Watches & Wonders 2023: The Boldest, Most Exciting New Watches


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Jul 13, 2023

Watches & Wonders 2023: The Boldest, Most Exciting New Watches

Watches & Wonders, the world’s biggest horological tradeshow, has arrived to deliver the year’s hottest new releases from the top luxury watchmakers. So far, it’s shaping up to be a year in which many

Watches & Wonders, the world’s biggest horological tradeshow, has arrived to deliver the year’s hottest new releases from the top luxury watchmakers.

So far, it’s shaping up to be a year in which many brands are revisiting established classics or recently minted heroes. Just before the show opened to journalists and retailers on Monday, several brands released a multitude of first looks, many of them familiar takes on memorable designs. A. Lange & Söhne revisited its one and only sports model, the Odysseus, and updated it with its first in-house automatic movement. Cartier rendered its Tank Normale anew, including a few complex skeletonized versions. Now that it’s achieved a laundry list of world records for the Octo Finissimo, Bulgari decided to focus on its Octo Roma collection and revealed two particularly elevated tourbillon models. And Van Cleef & Arpels delivered another round of the extraordinary table clocks that wowed the crowds at last year’s fair, which will please any very well-heeled clients that couldn’t get their hands on the $1 million-plus museum-worthy pieces.

There will, of course, be more to come. While Patek Philippe released images of a revamped Calatrava, its other releases (as well as Rolex’s breathlessly awaited new watches) will be shared later on Monday morning. For now, here’s a taste of what’s in store for watch enthusiasts this year.

The esteemed German watchmaker is doubling down on its 4-year-old Odysseus collection of steel sport models with the debut of a timepiece featuring the manufacture’s first automatic chronograph movement. Limited to 100 pieces, the new chronograph places a premium on precision and legibility. Powered by the new L156.1 calibre, which incorporates an ingenious mechanism for resetting the chronograph hand to zero, the piece is marked by a combination of brushed surfaces and chamfered edges that emphasize its openness, as well as a dial architecture designed to create the illusion of depth.

Case Size: 42.5 mmCase Material: Stainless steelPower Reserve: 50 hoursStraps: Stainless steel braceletPrice: On request

Bulgari’s Octo Roma collection reimagines many typical watchmaking tropes through the lens of Italian flair, incorporating octagonal shapes reminiscent of ancient Roman buildings and offering a case shape that feels distinctly fresh and compelling. Expanding the basic, time-and-date Roma model this year, Bulgari is adding blue, anthracite, and white-dialed models to the lineup, each of which includes the beautiful clous de Paris motif. (This pattern, which appears as a series of small pyramids, can be found on numerous high-end timepieces from various brands.)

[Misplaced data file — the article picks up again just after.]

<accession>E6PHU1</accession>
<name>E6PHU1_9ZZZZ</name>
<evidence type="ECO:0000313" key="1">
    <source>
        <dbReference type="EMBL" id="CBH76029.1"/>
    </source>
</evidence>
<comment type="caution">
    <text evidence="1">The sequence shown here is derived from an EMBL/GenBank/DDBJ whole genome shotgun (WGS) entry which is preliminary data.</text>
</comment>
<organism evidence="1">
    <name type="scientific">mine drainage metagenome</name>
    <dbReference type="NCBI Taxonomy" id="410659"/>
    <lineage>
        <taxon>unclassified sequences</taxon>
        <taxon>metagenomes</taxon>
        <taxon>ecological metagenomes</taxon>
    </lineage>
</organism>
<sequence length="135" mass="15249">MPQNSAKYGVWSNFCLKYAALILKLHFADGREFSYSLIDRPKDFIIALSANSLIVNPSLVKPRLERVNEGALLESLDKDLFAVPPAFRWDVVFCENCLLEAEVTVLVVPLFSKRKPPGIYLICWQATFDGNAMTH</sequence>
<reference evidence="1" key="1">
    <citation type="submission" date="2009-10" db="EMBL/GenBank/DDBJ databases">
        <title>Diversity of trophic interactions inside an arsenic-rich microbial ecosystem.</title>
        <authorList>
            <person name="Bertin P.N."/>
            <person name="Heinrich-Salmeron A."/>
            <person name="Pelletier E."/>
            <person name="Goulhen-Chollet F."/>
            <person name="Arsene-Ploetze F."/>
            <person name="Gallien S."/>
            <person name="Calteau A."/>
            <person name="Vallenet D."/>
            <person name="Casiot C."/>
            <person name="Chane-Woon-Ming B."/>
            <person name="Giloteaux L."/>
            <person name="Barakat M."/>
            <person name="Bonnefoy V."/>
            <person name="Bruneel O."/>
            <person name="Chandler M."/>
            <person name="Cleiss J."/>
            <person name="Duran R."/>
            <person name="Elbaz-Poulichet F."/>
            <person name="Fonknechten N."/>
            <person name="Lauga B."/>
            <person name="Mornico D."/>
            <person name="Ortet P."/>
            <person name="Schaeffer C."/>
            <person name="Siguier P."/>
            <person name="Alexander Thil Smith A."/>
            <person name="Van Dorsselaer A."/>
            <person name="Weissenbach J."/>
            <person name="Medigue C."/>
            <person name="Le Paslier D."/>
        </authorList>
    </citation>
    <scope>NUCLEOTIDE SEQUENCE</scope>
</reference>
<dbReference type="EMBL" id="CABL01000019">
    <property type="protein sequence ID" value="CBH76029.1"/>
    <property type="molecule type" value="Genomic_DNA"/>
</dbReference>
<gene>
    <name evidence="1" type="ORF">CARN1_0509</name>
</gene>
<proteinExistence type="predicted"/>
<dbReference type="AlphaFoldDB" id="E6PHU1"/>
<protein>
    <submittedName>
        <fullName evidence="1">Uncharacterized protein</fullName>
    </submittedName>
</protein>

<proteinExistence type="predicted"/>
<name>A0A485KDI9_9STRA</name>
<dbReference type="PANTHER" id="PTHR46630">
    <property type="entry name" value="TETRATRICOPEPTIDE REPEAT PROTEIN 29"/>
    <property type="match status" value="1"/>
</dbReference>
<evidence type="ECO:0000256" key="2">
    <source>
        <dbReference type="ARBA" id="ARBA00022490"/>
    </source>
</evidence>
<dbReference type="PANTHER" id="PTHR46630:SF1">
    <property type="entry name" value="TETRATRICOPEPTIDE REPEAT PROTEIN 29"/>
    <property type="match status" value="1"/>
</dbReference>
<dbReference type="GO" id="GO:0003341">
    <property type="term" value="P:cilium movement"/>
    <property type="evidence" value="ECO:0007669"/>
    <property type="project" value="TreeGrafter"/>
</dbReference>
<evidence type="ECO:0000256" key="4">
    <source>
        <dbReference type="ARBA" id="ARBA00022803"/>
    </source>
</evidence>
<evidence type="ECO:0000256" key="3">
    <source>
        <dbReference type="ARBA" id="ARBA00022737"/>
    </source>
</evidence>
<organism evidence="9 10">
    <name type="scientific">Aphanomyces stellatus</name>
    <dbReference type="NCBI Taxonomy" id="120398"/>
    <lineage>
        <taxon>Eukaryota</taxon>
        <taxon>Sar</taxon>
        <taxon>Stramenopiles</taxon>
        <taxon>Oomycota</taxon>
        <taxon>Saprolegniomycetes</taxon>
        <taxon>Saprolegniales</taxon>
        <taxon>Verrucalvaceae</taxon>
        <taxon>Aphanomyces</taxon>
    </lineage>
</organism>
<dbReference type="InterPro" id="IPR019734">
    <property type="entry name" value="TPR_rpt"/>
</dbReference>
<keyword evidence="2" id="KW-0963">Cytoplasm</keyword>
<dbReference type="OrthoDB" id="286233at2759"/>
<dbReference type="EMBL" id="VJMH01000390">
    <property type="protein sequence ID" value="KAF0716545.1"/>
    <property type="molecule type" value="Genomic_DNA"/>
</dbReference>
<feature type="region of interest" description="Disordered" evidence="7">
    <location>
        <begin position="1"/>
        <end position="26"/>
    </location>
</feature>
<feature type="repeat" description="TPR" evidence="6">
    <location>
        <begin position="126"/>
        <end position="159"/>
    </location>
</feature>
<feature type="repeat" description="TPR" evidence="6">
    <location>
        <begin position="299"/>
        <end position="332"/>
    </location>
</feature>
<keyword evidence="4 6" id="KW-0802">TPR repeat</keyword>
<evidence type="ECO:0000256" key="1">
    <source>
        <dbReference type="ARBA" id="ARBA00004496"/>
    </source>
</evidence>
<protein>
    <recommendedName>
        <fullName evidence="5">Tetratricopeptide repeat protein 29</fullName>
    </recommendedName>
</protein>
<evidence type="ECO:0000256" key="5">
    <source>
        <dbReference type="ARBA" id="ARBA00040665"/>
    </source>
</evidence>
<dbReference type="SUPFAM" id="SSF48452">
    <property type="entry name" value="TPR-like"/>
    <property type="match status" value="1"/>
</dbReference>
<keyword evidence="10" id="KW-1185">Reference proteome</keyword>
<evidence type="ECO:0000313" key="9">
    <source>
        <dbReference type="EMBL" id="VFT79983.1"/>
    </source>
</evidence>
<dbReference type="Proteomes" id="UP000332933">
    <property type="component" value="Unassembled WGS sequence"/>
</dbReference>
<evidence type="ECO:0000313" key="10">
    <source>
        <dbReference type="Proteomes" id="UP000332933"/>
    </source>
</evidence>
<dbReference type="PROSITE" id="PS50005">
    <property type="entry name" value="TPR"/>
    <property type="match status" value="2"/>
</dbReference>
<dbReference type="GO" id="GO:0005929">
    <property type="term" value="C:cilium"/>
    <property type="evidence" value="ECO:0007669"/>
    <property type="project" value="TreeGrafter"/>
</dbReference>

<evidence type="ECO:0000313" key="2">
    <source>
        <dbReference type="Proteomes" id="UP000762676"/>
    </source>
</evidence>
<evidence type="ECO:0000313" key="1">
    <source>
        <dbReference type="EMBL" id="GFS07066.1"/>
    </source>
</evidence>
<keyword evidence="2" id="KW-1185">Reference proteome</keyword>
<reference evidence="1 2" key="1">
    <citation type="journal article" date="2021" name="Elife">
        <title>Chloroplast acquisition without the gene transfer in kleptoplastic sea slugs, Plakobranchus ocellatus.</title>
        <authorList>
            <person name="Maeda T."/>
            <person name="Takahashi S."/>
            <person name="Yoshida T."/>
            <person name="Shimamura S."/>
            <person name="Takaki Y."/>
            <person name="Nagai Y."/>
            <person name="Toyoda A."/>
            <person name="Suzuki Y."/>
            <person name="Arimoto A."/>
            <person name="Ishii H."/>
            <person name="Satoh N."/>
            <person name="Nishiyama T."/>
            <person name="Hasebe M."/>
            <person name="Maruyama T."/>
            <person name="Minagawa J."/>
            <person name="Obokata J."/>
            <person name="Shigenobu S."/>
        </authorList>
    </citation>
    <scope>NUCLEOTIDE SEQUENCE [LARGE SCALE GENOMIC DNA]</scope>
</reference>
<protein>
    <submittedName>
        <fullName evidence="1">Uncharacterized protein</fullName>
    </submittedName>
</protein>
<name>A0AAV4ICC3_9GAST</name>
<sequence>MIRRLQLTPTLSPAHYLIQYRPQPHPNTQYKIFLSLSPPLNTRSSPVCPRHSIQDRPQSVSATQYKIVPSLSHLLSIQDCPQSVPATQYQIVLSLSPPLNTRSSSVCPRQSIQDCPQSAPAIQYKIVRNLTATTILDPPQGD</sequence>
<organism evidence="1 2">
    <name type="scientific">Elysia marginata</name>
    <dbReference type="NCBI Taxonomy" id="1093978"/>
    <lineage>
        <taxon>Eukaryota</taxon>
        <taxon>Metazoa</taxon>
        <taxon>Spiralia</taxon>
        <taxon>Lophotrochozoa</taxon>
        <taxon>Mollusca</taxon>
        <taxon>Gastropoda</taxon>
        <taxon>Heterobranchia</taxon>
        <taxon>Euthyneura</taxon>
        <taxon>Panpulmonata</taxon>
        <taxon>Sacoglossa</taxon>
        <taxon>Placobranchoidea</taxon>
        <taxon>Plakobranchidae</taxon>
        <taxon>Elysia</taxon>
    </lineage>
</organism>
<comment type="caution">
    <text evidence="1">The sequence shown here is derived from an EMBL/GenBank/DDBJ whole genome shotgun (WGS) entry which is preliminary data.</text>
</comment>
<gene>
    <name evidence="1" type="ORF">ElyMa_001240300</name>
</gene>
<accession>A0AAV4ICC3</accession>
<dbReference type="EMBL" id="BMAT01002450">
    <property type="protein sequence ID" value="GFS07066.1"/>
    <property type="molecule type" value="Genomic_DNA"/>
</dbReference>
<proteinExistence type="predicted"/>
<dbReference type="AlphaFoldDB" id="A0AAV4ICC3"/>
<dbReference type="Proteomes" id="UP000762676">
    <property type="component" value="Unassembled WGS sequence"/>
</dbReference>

Each model comes in a 41 mm Octo Roma case and is powered by the automatic Calibre BVL 191 movement with a power reserve of 42 hours. Equipped with hands and indices that pop against the textured dial via a liberal coating of Super-LumiNova, each ships with both a matching rubber strap and the collection’s signature stainless steel bracelet. With its sophisticated case architecture and new, eye-catching dial design, the Octo Roma has become a competitive entry in the luxury sports watch genre that any die-hard—and even jaded—watch guy or gal would be proud to own.

Case Size: 41 mmMovement: Bulgari Calibre BVL 191 automaticPower Reserve: 42 hoursPrice: $7,300

Debuting this year within the Octo Roma collection is a new chronograph whose design cues may be familiar to some from the complication’s presence within the Octo Finissimo family. Powered by the automatic, in-house Calibre BVL 399 movement—which is visible via a sapphire caseback—it features a triple-register chronograph display with a 30-minute counter, a 12-hour counter, and a running seconds counter, plus a date window at 4:30. Subtly integrated chronograph pushers, a crown flanked by dual crown guards, and case architecture boasting a mix of polished and brushed surfaces make for a visually compelling look.

The visual star of the show is the same clous de Paris motif from the time-and-date models, available in white, anthracite, or blue and featuring a liberal coating of Super-LumiNova for nighttime legibility. Measuring 12.4mm thick and water resistant to 100m, the Octo Roma Chronograph ships on a beautiful stainless steel bracelet and also comes with a rubber strap that matches the watch’s dial color. With its striking aesthetics, beautifully designed case, in-house movement, and multiple straps, it’s a tempting alternative to something like the Speedmaster, Daytona, or an El Primero.